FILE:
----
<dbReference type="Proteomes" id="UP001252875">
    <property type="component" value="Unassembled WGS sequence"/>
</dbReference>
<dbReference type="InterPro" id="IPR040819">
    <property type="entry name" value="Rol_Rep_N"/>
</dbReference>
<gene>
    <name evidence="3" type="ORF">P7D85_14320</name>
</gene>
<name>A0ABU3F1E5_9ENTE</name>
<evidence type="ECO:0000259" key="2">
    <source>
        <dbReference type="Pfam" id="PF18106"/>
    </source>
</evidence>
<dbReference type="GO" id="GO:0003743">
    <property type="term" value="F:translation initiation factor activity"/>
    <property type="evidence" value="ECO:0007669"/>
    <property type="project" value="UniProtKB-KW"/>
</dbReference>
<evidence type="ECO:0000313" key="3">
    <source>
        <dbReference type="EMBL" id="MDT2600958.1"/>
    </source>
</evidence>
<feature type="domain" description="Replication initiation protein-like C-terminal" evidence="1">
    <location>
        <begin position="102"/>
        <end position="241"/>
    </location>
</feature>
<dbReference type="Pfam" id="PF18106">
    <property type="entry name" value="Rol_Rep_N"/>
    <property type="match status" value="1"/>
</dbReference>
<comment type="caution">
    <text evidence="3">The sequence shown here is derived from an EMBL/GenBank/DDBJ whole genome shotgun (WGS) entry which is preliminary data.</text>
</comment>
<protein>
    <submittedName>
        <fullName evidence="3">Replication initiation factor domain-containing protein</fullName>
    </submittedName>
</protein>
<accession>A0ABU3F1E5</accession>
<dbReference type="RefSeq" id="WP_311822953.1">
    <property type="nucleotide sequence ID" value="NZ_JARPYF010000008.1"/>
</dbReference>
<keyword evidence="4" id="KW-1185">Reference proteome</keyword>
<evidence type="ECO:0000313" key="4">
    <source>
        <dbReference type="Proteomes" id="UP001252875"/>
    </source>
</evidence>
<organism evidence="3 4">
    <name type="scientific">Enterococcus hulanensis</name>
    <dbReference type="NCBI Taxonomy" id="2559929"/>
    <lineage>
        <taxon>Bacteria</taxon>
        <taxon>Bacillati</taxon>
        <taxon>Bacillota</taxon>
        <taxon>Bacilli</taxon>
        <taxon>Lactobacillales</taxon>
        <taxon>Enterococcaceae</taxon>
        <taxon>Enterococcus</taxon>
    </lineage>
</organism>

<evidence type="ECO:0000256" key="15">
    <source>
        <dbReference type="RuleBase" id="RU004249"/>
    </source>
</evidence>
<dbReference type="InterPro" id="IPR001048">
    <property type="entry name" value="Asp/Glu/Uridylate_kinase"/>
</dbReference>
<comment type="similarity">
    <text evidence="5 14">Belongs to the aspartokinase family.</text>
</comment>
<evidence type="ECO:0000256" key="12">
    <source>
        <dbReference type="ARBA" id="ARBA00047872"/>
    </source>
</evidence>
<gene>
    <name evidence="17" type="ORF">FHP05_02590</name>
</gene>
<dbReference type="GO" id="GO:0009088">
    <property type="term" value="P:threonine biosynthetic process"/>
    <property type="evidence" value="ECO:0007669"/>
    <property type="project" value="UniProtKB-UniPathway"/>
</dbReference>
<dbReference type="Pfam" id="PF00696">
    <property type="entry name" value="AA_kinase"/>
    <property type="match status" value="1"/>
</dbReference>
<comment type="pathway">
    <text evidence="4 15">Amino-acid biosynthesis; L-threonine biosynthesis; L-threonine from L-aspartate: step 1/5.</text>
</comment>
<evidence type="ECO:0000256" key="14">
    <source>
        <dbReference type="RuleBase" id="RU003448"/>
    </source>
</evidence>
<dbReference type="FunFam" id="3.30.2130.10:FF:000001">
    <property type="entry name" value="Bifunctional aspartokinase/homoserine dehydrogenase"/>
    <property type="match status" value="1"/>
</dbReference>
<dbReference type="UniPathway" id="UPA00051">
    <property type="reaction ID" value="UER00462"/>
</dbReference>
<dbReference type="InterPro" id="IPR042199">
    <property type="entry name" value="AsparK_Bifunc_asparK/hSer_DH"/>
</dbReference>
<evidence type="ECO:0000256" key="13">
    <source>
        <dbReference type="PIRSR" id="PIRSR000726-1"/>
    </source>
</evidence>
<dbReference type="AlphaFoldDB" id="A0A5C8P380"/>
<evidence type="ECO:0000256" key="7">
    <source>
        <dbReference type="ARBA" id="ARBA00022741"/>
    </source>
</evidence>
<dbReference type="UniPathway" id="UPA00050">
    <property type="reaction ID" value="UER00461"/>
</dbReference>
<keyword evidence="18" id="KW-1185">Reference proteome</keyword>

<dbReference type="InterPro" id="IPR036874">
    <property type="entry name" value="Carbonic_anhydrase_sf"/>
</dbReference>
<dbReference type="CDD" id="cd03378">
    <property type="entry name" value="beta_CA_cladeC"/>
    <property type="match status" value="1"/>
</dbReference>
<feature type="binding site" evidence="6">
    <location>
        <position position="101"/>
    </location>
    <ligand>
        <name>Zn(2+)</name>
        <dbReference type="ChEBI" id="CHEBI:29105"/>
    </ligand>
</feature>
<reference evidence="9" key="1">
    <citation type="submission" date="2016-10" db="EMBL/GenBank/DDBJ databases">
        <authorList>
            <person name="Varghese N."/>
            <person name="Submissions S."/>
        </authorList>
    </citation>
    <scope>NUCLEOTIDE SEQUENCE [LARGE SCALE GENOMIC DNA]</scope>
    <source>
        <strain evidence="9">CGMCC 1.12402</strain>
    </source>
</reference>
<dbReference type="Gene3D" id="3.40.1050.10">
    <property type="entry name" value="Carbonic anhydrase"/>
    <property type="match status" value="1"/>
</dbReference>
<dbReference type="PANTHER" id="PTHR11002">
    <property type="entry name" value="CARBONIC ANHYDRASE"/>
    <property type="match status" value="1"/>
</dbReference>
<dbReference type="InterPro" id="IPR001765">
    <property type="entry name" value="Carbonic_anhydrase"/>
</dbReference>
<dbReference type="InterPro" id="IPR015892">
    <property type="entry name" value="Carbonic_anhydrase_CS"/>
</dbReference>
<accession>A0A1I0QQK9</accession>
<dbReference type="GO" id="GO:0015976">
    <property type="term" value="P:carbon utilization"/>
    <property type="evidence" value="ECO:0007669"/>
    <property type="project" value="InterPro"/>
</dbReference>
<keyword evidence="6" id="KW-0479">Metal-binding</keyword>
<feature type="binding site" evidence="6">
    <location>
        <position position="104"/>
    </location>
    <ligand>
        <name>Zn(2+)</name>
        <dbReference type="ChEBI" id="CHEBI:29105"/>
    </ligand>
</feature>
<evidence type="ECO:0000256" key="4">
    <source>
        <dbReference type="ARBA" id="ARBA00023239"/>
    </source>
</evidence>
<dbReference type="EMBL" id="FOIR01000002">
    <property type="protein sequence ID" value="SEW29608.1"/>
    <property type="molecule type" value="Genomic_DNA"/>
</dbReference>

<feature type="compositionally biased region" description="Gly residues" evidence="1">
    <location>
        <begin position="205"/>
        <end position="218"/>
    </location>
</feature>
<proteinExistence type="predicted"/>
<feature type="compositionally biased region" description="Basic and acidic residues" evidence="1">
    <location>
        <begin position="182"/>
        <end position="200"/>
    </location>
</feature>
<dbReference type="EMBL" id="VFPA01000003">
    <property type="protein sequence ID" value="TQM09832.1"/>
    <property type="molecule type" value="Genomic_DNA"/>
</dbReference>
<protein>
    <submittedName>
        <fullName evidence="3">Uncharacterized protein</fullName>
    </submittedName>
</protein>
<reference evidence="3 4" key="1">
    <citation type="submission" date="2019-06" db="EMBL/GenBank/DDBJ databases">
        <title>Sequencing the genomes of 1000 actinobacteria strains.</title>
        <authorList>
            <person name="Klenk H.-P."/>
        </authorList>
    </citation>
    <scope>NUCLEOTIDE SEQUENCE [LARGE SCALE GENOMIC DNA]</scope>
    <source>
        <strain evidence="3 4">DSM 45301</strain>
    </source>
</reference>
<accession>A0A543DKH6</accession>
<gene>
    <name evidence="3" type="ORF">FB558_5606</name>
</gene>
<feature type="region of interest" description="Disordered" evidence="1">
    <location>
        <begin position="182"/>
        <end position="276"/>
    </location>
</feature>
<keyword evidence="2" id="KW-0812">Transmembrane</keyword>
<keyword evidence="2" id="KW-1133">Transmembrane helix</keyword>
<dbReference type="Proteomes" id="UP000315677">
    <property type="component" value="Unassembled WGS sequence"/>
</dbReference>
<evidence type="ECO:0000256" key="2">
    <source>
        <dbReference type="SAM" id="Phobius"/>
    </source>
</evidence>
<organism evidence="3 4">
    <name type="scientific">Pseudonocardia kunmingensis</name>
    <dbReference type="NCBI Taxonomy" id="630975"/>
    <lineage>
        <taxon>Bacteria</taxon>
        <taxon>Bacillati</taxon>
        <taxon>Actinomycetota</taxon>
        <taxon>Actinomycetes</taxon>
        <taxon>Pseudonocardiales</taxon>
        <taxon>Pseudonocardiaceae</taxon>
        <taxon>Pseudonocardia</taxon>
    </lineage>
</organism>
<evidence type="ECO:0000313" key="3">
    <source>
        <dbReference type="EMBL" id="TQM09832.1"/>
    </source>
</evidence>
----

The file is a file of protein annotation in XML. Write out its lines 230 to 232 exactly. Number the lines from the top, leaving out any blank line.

<gene>
    <name evidence="3" type="ORF">FB558_5606</name>
</gene>